Finding the Right Doctor for Carpal Tunnel Release

Medically Reviewed By William C. Lloyd III, MD, FACS
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If it’s time to schedule carpal tunnel release surgery, you’ll be more likely to have positive results if you work with a well-qualified hand doctor, orthopedic surgeon, plastic surgeon, or neurosurgeon. Here are different factors to consider as you select a surgeon for your carpal tunnel release surgery.


Hand Doctors With Expertise in Carpal Tunnel Release Surgery

A hand doctor or other surgeon with experience and expertise in carpal tunnel surgery should meet these requirements:

  • Is board certified and who specializes in hand surgery (this can be a hand surgeon, orthopedic surgeon, plastic surgeon, or neurosurgeon)
  • Has experience treating patients with carpal tunnel syndrome
  • Practices at a hospital or surgical center known to have high-quality outcomes in the type of surgery that your surgeon practices 
  • Accepts your insurance
  • Can give you a clear explanation of different aspects of the surgery, such as the procedure itself and the recovery period

As you consider carpal tunnel release surgery, keep these five steps in mind to find the best surgeon to perform your procedure.

1. Make a list of candidates.

Start by asking your family, friends, and current healthcare providers for surgeon recommendations. If you’re starting without any referrals, or if you’re looking for more options, search for hand surgeons on Healthgrades.com

Healthgrades.com shows patient satisfaction ratings, which give you insight into how your own experience might be with the doctor. Patients rate the doctor and the doctor’s medical practice, and say if they would recommend the doctor to family and friends.

2. Research credentials and experience.

Take time to research the doctors’ credentials and experience. Look for a doctor who is board certified in hand surgery, orthopedic surgery, plastic surgery, or neurosurgery, and who performs carpal tunnel release on a regular basis. The more experience a doctor has with carpal tunnel release, the better your results are likely to be. 

Also, confirm that the doctor is in good standing with state and federal agencies and that he or she has no history of malpractice claims or disciplinary actions. 

You’ll find all this information on Healthgrades.com.

3. Review hospital performance.

Carpal tunnel release requires experienced healthcare professionals. For this reason, if you are having carpal tunnel release at a hospital, you should consider the overall quality of care at the hospital where the surgeon practices.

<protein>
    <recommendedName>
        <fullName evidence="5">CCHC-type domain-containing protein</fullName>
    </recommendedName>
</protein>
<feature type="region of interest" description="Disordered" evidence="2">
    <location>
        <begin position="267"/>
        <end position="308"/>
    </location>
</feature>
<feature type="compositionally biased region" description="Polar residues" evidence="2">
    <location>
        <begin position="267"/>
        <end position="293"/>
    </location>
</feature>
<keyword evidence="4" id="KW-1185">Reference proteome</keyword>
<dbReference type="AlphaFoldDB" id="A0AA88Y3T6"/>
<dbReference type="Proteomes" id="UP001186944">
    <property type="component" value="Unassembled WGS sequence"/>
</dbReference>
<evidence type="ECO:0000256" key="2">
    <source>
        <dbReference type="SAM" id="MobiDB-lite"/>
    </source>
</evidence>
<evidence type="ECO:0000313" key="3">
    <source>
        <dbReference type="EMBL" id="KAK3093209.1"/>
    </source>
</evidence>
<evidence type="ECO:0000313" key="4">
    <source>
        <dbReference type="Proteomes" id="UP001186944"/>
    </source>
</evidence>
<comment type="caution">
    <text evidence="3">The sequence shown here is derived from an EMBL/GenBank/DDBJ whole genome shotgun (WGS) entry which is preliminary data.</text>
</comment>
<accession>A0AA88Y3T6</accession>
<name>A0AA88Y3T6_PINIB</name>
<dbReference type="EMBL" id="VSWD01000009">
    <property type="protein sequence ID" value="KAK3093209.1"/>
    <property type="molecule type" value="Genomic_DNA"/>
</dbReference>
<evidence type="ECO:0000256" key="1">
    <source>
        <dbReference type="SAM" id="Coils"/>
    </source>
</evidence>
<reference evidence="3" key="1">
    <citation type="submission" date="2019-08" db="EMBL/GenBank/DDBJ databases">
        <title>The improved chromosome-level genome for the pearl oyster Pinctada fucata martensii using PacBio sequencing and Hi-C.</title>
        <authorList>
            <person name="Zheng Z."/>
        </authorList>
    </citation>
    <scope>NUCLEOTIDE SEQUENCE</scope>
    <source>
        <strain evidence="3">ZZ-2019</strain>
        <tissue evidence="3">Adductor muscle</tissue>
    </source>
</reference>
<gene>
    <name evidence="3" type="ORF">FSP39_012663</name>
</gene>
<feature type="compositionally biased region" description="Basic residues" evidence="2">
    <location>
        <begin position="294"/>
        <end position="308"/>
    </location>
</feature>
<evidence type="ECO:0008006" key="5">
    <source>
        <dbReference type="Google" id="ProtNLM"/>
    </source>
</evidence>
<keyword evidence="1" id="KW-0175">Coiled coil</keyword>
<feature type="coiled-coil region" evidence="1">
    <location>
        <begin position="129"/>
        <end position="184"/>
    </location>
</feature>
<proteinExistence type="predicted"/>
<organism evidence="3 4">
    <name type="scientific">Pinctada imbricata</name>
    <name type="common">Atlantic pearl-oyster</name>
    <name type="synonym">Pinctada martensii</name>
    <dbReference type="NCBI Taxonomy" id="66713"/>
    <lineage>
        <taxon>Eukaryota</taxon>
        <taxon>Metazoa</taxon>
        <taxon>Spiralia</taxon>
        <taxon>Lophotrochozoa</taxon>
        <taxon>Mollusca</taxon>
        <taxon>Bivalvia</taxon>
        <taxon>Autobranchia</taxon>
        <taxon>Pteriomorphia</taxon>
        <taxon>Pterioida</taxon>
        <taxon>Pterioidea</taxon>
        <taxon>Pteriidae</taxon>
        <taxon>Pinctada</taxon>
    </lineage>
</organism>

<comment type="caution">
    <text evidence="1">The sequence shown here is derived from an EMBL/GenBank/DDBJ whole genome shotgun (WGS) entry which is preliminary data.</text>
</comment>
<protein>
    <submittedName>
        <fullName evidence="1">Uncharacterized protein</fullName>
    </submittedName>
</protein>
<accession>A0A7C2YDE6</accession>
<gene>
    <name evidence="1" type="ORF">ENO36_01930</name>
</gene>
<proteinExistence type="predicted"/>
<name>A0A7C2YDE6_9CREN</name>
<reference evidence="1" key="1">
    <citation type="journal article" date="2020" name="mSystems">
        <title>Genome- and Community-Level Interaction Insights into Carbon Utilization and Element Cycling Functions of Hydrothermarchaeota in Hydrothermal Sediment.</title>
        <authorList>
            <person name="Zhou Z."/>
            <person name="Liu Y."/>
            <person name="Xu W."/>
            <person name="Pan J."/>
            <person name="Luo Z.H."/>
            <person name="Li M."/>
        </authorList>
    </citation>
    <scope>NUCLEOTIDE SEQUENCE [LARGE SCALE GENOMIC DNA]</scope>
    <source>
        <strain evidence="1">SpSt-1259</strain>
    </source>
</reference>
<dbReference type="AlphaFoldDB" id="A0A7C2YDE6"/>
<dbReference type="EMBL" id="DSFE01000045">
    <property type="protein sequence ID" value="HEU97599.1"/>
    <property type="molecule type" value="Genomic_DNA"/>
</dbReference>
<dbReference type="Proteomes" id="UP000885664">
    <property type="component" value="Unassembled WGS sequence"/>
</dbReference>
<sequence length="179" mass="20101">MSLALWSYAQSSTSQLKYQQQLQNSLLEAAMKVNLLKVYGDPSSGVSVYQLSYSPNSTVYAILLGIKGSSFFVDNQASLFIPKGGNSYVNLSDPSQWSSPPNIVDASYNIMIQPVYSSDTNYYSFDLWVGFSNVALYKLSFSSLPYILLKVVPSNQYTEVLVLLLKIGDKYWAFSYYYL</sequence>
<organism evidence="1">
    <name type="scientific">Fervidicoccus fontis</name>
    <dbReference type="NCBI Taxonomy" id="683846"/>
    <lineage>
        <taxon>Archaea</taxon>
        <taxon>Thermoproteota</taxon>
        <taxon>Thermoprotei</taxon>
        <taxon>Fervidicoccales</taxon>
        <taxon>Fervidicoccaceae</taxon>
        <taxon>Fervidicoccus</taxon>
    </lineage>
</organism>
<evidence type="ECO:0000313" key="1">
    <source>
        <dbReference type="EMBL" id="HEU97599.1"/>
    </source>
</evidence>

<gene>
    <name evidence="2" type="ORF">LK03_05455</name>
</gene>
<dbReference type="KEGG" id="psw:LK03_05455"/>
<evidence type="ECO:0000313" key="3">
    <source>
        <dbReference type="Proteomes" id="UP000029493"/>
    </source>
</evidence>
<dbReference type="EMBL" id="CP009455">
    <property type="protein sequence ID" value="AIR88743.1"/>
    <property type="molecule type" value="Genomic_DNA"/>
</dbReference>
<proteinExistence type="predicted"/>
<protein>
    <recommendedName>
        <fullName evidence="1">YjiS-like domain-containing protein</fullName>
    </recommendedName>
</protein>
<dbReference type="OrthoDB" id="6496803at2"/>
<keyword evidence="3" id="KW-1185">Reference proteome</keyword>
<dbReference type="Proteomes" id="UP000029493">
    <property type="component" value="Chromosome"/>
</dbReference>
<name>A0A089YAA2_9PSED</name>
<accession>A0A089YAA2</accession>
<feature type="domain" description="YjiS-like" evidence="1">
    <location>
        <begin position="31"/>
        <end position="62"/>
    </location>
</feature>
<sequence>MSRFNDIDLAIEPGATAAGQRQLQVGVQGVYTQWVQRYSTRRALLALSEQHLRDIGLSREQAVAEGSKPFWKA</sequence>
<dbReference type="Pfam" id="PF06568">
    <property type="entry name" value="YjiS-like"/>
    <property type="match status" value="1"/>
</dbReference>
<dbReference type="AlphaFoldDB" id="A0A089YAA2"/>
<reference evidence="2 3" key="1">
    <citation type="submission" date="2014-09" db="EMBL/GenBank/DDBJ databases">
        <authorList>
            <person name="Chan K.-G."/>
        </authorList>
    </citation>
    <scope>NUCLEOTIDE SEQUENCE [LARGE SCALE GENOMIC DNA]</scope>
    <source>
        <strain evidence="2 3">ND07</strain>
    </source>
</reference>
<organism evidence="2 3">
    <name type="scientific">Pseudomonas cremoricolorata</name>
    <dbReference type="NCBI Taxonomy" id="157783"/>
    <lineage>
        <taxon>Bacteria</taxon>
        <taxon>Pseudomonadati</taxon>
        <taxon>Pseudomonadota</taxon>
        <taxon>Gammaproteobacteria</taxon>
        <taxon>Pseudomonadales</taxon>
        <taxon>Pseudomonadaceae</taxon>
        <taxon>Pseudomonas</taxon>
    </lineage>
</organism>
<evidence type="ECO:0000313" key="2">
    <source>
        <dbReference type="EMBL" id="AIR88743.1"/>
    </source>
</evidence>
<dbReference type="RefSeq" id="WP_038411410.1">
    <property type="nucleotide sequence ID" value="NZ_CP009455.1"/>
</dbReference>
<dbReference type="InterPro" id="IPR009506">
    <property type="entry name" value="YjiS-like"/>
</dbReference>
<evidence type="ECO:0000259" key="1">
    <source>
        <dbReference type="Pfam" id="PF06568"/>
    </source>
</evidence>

Find out where the surgeons on your list can treat patients and if they perform carpal tunnel release at hospitals; then research those hospitals. Healthgrades evaluates hospitals on mortality and complication rates of patients and patient safety and satisfaction while in the hospital for a range of common procedures, including orthopedic procedures

If a particular hospital falls short in quality, determine if the surgeon also operates at a different facility. Otherwise, find a surgeon who treats patients at a hospital likely to offer you the best possible outcome. Some surgeons perform surgery at outpatient surgery centers. You should still explore the quality of care and surgery success at these centers. Make sure the facility has a plan for surgical complications, such as a reaction to anesthesia.

4. Meet with the surgeon.

As you narrow down your list of carpal tunnel release surgeons, call each surgeon’s office and ask for a consult appointment to meet and interview the doctor. 

  • Ask yourself if you are comfortable talking with the hand doctor. 
  • Does he or she respect your opinions and answer your questions in a way you understand? 

Here are some questions to ask the doctor:

  • How frequently do you treat patients like me?
  • How many carpal tunnel releases have you performed?
  • What results do you usually see? Do you have outcomes data to share?
  • How frequently do you encounter complications from the surgery? 
  • What do you do to avoid complications or correct them if they occur?

5. Determine your insurance benefit. 

Your insurance coverage is a practical matter. To receive the most insurance benefits and pay the least out-of-pocket for your surgery, you need to choose a surgeon that participates in your plan. 

But keep in mind, just because a doctor participates in your insurance plan doesn’t mean he or she is a high-quality doctor. You still need to consider the doctor’s experience and expertise.

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Medical Reviewer: William C. Lloyd III, MD, FACS
Last Review Date: 2020 Jul 29
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THIS TOOL DOES NOT PROVIDE MEDICAL ADVICE. It is intended for informational purposes only. It is not a substitute for professional medical advice, diagnosis or treatment. Never ignore professional medical advice in seeking treatment because of something you have read on the site. If you think you may have a medical emergency, immediately call your doctor or dial 911.

  1. Carpal Tunnel Syndrome Fact Sheet. National Institute of Neurological Disorders and Stroke. http://www.ninds.nih.gov/disorders/carpal_tunnel/detail_carpal_tunnel.htm

  2. Carpal Tunnel Syndrome. American Academy of Orthopaedic Surgeons. http://orthoinfo.aaos.org/topic.cfm?topic=a00005

  3. Carpal Tunnel Syndrome. American Society for Surgery of the Hand. http://www.assh.org/Public/HandConditions/Pages/CarpalTunnelSyndrome.aspx

  4. What is a Hand Surgeon? American Academy of Orthopaedic Surgeons. http://orthoinfo.aaos.org/topic.cfm?topic=A00013